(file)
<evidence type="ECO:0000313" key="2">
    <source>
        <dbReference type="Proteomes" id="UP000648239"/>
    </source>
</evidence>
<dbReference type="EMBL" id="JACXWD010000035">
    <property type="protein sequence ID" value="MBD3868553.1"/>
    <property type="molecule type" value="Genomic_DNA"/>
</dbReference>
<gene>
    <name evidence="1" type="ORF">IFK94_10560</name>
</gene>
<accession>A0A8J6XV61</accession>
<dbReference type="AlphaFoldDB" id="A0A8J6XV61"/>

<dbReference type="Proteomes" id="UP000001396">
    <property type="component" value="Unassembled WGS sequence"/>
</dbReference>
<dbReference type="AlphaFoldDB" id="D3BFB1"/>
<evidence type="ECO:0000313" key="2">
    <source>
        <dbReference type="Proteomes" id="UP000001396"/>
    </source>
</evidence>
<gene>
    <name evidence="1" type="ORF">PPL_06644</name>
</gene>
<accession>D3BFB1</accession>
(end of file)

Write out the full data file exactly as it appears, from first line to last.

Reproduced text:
<evidence type="ECO:0000313" key="2">
    <source>
        <dbReference type="Proteomes" id="UP000648239"/>
    </source>
</evidence>
<dbReference type="EMBL" id="JACXWD010000035">
    <property type="protein sequence ID" value="MBD3868553.1"/>
    <property type="molecule type" value="Genomic_DNA"/>
</dbReference>
<gene>
    <name evidence="1" type="ORF">IFK94_10560</name>
</gene>
<accession>A0A8J6XV61</accession>
<dbReference type="AlphaFoldDB" id="A0A8J6XV61"/>

<dbReference type="Proteomes" id="UP000001396">
    <property type="component" value="Unassembled WGS sequence"/>
</dbReference>
<dbReference type="AlphaFoldDB" id="D3BFB1"/>
<evidence type="ECO:0000313" key="2">
    <source>
        <dbReference type="Proteomes" id="UP000001396"/>
    </source>
</evidence>
<gene>
    <name evidence="1" type="ORF">PPL_06644</name>
</gene>
<accession>D3BFB1</accession>